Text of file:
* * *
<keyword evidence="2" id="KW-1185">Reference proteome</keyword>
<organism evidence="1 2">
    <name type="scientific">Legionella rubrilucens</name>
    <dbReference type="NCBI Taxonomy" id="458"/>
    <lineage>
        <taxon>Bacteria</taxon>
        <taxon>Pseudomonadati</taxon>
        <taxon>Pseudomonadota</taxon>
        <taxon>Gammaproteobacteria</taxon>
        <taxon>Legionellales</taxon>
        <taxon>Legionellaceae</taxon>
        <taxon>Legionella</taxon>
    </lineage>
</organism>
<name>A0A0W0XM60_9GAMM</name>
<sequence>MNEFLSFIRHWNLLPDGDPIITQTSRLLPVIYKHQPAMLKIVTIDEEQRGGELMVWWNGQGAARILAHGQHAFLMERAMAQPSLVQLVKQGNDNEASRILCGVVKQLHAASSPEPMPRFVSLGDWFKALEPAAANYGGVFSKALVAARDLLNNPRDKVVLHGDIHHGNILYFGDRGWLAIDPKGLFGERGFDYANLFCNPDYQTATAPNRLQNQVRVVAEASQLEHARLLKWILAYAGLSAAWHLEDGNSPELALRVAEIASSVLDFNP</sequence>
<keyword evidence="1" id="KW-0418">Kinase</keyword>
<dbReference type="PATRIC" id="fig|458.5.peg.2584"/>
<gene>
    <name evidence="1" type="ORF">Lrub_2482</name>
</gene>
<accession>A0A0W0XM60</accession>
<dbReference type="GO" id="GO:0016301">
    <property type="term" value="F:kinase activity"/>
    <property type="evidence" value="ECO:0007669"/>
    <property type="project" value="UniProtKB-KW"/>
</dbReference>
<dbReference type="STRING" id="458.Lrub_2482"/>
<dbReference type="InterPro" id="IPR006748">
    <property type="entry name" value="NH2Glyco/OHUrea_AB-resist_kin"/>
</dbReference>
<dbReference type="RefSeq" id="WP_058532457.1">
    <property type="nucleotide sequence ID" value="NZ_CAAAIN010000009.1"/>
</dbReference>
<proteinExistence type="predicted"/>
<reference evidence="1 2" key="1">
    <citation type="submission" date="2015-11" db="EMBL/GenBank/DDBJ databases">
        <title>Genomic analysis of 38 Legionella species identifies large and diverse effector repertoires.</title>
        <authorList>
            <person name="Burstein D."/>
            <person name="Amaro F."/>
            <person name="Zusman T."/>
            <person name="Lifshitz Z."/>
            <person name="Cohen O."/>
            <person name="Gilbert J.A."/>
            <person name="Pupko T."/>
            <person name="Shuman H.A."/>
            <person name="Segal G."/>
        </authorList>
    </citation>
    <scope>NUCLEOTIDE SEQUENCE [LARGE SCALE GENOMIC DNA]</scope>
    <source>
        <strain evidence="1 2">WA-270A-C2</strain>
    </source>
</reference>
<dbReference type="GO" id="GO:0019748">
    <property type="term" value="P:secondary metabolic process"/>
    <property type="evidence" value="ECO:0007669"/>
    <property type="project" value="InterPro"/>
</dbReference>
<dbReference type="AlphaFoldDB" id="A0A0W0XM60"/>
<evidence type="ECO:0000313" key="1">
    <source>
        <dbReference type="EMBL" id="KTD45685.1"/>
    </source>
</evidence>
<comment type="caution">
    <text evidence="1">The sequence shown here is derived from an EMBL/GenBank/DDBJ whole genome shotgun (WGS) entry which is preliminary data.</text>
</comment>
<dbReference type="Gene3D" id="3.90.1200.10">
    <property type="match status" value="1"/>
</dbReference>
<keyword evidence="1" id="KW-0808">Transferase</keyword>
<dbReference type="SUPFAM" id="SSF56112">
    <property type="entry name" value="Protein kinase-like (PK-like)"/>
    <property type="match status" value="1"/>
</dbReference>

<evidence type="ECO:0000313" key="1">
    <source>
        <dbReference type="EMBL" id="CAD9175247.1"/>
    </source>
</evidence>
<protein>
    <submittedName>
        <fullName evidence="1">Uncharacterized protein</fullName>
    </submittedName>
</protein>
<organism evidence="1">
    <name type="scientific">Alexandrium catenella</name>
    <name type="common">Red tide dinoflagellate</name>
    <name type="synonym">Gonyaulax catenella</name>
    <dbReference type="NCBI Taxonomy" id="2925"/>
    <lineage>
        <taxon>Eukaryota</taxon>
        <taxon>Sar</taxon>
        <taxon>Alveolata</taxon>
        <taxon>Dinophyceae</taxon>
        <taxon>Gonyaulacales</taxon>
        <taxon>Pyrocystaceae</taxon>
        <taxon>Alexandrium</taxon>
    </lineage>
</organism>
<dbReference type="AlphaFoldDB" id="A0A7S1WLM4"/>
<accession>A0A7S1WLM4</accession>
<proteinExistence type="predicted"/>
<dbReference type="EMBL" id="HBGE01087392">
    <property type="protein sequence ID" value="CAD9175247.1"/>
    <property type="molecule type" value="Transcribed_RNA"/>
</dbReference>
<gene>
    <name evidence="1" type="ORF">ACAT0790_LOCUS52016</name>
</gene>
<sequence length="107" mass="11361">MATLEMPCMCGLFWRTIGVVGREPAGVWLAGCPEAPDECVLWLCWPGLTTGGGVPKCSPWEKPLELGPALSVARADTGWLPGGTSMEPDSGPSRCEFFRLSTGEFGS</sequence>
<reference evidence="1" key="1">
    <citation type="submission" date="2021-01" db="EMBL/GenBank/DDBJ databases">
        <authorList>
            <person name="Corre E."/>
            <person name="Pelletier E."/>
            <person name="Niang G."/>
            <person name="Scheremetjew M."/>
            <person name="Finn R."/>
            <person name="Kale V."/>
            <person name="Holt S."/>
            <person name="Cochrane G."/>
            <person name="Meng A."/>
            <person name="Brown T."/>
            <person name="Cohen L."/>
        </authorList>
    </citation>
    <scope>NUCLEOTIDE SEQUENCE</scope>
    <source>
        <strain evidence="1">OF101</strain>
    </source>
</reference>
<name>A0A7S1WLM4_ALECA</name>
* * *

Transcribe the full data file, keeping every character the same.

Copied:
<keyword evidence="2" id="KW-1185">Reference proteome</keyword>
<organism evidence="1 2">
    <name type="scientific">Legionella rubrilucens</name>
    <dbReference type="NCBI Taxonomy" id="458"/>
    <lineage>
        <taxon>Bacteria</taxon>
        <taxon>Pseudomonadati</taxon>
        <taxon>Pseudomonadota</taxon>
        <taxon>Gammaproteobacteria</taxon>
        <taxon>Legionellales</taxon>
        <taxon>Legionellaceae</taxon>
        <taxon>Legionella</taxon>
    </lineage>
</organism>
<name>A0A0W0XM60_9GAMM</name>
<sequence>MNEFLSFIRHWNLLPDGDPIITQTSRLLPVIYKHQPAMLKIVTIDEEQRGGELMVWWNGQGAARILAHGQHAFLMERAMAQPSLVQLVKQGNDNEASRILCGVVKQLHAASSPEPMPRFVSLGDWFKALEPAAANYGGVFSKALVAARDLLNNPRDKVVLHGDIHHGNILYFGDRGWLAIDPKGLFGERGFDYANLFCNPDYQTATAPNRLQNQVRVVAEASQLEHARLLKWILAYAGLSAAWHLEDGNSPELALRVAEIASSVLDFNP</sequence>
<keyword evidence="1" id="KW-0418">Kinase</keyword>
<dbReference type="PATRIC" id="fig|458.5.peg.2584"/>
<gene>
    <name evidence="1" type="ORF">Lrub_2482</name>
</gene>
<accession>A0A0W0XM60</accession>
<dbReference type="GO" id="GO:0016301">
    <property type="term" value="F:kinase activity"/>
    <property type="evidence" value="ECO:0007669"/>
    <property type="project" value="UniProtKB-KW"/>
</dbReference>
<dbReference type="STRING" id="458.Lrub_2482"/>
<dbReference type="InterPro" id="IPR006748">
    <property type="entry name" value="NH2Glyco/OHUrea_AB-resist_kin"/>
</dbReference>
<dbReference type="RefSeq" id="WP_058532457.1">
    <property type="nucleotide sequence ID" value="NZ_CAAAIN010000009.1"/>
</dbReference>
<proteinExistence type="predicted"/>
<reference evidence="1 2" key="1">
    <citation type="submission" date="2015-11" db="EMBL/GenBank/DDBJ databases">
        <title>Genomic analysis of 38 Legionella species identifies large and diverse effector repertoires.</title>
        <authorList>
            <person name="Burstein D."/>
            <person name="Amaro F."/>
            <person name="Zusman T."/>
            <person name="Lifshitz Z."/>
            <person name="Cohen O."/>
            <person name="Gilbert J.A."/>
            <person name="Pupko T."/>
            <person name="Shuman H.A."/>
            <person name="Segal G."/>
        </authorList>
    </citation>
    <scope>NUCLEOTIDE SEQUENCE [LARGE SCALE GENOMIC DNA]</scope>
    <source>
        <strain evidence="1 2">WA-270A-C2</strain>
    </source>
</reference>
<dbReference type="GO" id="GO:0019748">
    <property type="term" value="P:secondary metabolic process"/>
    <property type="evidence" value="ECO:0007669"/>
    <property type="project" value="InterPro"/>
</dbReference>
<dbReference type="AlphaFoldDB" id="A0A0W0XM60"/>
<evidence type="ECO:0000313" key="1">
    <source>
        <dbReference type="EMBL" id="KTD45685.1"/>
    </source>
</evidence>
<comment type="caution">
    <text evidence="1">The sequence shown here is derived from an EMBL/GenBank/DDBJ whole genome shotgun (WGS) entry which is preliminary data.</text>
</comment>
<dbReference type="Gene3D" id="3.90.1200.10">
    <property type="match status" value="1"/>
</dbReference>
<keyword evidence="1" id="KW-0808">Transferase</keyword>
<dbReference type="SUPFAM" id="SSF56112">
    <property type="entry name" value="Protein kinase-like (PK-like)"/>
    <property type="match status" value="1"/>
</dbReference>

<evidence type="ECO:0000313" key="1">
    <source>
        <dbReference type="EMBL" id="CAD9175247.1"/>
    </source>
</evidence>
<protein>
    <submittedName>
        <fullName evidence="1">Uncharacterized protein</fullName>
    </submittedName>
</protein>
<organism evidence="1">
    <name type="scientific">Alexandrium catenella</name>
    <name type="common">Red tide dinoflagellate</name>
    <name type="synonym">Gonyaulax catenella</name>
    <dbReference type="NCBI Taxonomy" id="2925"/>
    <lineage>
        <taxon>Eukaryota</taxon>
        <taxon>Sar</taxon>
        <taxon>Alveolata</taxon>
        <taxon>Dinophyceae</taxon>
        <taxon>Gonyaulacales</taxon>
        <taxon>Pyrocystaceae</taxon>
        <taxon>Alexandrium</taxon>
    </lineage>
</organism>
<dbReference type="AlphaFoldDB" id="A0A7S1WLM4"/>
<accession>A0A7S1WLM4</accession>
<proteinExistence type="predicted"/>
<dbReference type="EMBL" id="HBGE01087392">
    <property type="protein sequence ID" value="CAD9175247.1"/>
    <property type="molecule type" value="Transcribed_RNA"/>
</dbReference>
<gene>
    <name evidence="1" type="ORF">ACAT0790_LOCUS52016</name>
</gene>
<sequence length="107" mass="11361">MATLEMPCMCGLFWRTIGVVGREPAGVWLAGCPEAPDECVLWLCWPGLTTGGGVPKCSPWEKPLELGPALSVARADTGWLPGGTSMEPDSGPSRCEFFRLSTGEFGS</sequence>
<reference evidence="1" key="1">
    <citation type="submission" date="2021-01" db="EMBL/GenBank/DDBJ databases">
        <authorList>
            <person name="Corre E."/>
            <person name="Pelletier E."/>
            <person name="Niang G."/>
            <person name="Scheremetjew M."/>
            <person name="Finn R."/>
            <person name="Kale V."/>
            <person name="Holt S."/>
            <person name="Cochrane G."/>
            <person name="Meng A."/>
            <person name="Brown T."/>
            <person name="Cohen L."/>
        </authorList>
    </citation>
    <scope>NUCLEOTIDE SEQUENCE</scope>
    <source>
        <strain evidence="1">OF101</strain>
    </source>
</reference>
<name>A0A7S1WLM4_ALECA</name>